It reminds me of a world who sat idly by while Hitler systematically imprisoned and exterminated millions of Jews and Jewish sympathizers. No one dared to raise a voice of protest … and now, today, our voices are still silent while millions of unborn children are being murdered in the very wombs that were created to protect and nourish them.

    By doing and saying nothing, we lend our silent consent to these kinds of atrocities. “Heavenly Father, open our eyes and our hearts to Your Truth! Protect these innocent lives who are being destroyed by the millions, and forgive us for not doing more to save them. +++ Amen

  • http://catholichawk.com PrairieHawk

    Why weren’t there consequences to Notre Dame and to Fr. Jenkins and the Trustees for defying their bishop? I haven’t been able to understand that.

  • http://4marks.com DonHudzinski

    PrairieHawk,

    These people may have won an earthly victory, but not a heavenly one, the consequences are dyer, pray for them and us all, less we go into exile.

  • maryland

    For both the leaders of the university and the President the incident seems to be forgotten … all have patted themselves on their collective backs and moved on.

    Yet for the handful of “real Catholics” who brought their “Catholic truths concerning abortion,” their Rosaries, the beautiful prayers to our Blessed Mother, and their futures to Notre Dame the “dialogue” continues … in the courtroom.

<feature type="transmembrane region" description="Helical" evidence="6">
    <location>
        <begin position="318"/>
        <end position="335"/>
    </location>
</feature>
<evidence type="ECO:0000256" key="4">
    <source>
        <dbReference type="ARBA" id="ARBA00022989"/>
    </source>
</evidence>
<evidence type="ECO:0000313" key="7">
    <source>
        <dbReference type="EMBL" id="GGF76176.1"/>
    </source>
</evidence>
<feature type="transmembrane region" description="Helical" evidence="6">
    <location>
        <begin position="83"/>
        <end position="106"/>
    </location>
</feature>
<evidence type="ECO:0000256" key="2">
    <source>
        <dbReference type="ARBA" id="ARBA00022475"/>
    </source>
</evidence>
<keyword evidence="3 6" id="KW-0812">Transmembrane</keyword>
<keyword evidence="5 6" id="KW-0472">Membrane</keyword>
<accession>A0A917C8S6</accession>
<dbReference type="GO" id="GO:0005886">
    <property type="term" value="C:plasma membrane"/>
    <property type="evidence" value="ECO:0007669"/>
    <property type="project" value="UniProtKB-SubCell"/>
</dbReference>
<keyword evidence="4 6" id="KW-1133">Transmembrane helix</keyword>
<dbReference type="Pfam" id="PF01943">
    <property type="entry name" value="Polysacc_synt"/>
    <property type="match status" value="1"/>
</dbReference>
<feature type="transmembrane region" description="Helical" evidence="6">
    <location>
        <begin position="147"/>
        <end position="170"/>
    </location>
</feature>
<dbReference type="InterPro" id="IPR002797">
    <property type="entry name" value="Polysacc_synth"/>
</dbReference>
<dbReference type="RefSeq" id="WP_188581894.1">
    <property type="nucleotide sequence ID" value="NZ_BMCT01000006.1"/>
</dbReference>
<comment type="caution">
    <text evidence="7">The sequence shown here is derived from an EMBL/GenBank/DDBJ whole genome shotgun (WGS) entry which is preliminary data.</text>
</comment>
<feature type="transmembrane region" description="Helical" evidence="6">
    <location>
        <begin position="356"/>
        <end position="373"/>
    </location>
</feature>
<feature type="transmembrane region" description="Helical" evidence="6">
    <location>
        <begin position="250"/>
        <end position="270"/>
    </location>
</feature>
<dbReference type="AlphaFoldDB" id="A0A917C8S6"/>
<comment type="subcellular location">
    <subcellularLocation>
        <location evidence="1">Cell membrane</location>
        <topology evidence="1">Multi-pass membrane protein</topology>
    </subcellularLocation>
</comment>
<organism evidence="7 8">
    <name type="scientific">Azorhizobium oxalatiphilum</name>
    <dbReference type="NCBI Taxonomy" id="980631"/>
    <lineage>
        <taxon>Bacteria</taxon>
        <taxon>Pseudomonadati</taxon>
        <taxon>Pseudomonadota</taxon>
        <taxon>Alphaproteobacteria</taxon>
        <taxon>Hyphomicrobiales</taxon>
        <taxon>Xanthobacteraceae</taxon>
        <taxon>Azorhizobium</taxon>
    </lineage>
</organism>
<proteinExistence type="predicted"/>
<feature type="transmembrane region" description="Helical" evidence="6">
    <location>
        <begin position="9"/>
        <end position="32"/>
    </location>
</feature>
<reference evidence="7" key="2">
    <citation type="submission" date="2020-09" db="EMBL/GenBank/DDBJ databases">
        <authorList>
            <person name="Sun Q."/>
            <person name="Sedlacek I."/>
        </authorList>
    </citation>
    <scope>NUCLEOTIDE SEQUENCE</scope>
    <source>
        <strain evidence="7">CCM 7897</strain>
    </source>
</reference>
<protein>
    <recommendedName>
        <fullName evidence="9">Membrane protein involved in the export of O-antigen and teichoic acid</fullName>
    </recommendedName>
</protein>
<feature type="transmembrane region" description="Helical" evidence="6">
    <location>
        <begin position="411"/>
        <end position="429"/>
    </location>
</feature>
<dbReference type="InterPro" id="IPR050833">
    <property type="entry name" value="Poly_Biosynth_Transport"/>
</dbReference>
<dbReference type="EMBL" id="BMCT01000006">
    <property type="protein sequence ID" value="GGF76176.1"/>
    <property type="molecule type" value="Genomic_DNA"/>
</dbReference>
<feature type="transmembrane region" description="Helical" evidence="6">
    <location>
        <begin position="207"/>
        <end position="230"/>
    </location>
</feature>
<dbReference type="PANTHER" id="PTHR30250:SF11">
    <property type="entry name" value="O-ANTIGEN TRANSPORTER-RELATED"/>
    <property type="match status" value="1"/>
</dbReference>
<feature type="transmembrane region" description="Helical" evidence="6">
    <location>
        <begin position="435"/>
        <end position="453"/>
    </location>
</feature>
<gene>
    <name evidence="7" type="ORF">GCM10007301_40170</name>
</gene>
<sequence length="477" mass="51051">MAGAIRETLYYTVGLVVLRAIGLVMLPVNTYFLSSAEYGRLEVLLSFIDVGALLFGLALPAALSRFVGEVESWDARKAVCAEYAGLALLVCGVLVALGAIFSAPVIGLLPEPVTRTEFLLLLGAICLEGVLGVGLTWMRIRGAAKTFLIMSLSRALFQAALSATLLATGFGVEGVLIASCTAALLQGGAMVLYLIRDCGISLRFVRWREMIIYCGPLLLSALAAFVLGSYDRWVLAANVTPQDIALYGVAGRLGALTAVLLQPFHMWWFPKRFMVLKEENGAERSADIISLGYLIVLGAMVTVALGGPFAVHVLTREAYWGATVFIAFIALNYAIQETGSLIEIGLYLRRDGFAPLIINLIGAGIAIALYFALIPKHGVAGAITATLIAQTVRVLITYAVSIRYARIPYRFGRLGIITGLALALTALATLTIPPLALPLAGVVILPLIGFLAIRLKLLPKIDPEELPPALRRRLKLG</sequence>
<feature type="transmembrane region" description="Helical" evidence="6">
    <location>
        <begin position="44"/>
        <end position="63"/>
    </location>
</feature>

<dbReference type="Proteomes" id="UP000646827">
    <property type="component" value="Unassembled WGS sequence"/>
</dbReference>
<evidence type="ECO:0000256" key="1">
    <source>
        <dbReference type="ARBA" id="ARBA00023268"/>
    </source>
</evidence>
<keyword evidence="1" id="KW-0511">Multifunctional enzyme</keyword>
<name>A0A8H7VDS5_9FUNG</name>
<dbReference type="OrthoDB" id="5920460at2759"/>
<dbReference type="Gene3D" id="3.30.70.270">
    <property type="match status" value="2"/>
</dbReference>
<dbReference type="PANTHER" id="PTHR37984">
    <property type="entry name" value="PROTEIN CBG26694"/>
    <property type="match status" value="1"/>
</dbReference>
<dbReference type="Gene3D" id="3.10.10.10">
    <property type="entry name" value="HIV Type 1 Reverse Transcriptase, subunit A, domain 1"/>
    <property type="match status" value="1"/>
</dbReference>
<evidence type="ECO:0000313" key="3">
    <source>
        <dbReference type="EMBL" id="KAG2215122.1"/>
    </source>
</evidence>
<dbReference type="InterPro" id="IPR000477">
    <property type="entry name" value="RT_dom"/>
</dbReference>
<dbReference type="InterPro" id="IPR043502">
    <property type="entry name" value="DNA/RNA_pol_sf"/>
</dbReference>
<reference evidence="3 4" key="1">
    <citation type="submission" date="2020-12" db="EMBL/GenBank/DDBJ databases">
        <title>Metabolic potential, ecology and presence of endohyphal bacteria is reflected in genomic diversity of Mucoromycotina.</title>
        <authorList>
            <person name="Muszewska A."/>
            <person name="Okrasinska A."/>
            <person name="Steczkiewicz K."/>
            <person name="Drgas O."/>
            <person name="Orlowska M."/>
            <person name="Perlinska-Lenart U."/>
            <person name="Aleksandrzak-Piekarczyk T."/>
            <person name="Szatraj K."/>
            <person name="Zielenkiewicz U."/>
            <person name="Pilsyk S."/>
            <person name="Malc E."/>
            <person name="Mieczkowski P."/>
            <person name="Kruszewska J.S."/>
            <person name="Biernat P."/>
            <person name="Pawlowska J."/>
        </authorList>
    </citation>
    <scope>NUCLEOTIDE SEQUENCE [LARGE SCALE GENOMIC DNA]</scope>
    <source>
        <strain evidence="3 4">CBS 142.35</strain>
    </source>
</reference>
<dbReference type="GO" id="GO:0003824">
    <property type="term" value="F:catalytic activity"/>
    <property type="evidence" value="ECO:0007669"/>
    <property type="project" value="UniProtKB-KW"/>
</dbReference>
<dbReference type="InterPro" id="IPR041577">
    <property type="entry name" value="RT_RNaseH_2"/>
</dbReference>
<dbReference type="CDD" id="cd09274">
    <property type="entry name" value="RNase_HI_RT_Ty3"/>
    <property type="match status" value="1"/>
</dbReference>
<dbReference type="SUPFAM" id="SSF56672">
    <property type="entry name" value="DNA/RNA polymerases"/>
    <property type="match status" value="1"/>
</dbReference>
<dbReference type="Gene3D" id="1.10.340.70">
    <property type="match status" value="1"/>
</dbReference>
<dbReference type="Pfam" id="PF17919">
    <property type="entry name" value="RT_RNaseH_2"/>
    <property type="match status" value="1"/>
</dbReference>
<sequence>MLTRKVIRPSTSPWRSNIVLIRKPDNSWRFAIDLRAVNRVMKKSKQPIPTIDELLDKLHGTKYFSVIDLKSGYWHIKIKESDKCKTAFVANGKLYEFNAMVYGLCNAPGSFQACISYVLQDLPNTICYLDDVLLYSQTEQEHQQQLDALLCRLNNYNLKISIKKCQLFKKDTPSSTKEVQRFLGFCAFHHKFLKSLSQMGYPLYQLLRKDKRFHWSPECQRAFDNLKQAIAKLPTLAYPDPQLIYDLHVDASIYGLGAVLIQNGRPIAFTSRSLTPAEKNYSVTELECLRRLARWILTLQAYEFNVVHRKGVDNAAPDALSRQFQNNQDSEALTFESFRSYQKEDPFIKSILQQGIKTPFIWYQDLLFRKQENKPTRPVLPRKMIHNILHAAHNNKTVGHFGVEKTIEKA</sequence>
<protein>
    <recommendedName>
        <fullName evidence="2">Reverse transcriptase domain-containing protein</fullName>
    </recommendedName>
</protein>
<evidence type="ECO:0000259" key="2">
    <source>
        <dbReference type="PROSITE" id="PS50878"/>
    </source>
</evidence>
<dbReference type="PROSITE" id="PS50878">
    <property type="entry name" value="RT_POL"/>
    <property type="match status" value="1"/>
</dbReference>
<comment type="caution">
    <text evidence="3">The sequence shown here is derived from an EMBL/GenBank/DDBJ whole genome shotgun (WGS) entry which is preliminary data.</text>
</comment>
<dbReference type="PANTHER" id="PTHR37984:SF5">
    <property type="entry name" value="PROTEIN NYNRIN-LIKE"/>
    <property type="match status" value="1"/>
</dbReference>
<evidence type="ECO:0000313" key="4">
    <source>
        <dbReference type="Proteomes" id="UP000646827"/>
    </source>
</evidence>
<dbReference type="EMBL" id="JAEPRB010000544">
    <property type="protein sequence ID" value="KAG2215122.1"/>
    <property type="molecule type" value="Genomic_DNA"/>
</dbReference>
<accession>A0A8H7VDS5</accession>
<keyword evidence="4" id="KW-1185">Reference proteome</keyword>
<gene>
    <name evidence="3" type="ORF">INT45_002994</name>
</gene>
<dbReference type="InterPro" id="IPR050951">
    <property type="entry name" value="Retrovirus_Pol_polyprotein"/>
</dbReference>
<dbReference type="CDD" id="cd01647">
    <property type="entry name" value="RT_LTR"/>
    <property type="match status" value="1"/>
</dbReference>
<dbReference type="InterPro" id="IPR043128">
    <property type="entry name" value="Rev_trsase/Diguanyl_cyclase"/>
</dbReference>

The elegant speaker has nothing to say to those who stand up for the innocent. The university leaders, those wayward decision makers make no comment or apology.

    All need our prayers … the innocent; the responsible Catholics who like John the Baptizer came to testify to the Light; the elegant earthy leader who does not yet understand; the university leaders who have forgotten their mother … the mother of Jesus, Mary the mother of God, who watched her son die for all children.

    Pray for us, O holy Mother of God.

  • javanderhulst

    The most appropriate and canonical response would be to declare Notre Dame no longer Catholic. This is well within the bishop’s power and is even a fairly mild discipline. It would also merely be formalizing the obvious: Notre Dame has ceased to be Catholic except in name only for decades. And the recent act of formal rebellion and disobedience is merely the straw that broke the camel’s back. The worst thing about this ordeal, to my mind, is the scandal that it has caused because Notre Dame professes to be a Catholic institution. There was no to do over the other universities that refused to honor President Obama. Only over this one. An official declaration that Notre Dame is no longer officially Catholic would perfectly remedy this situation.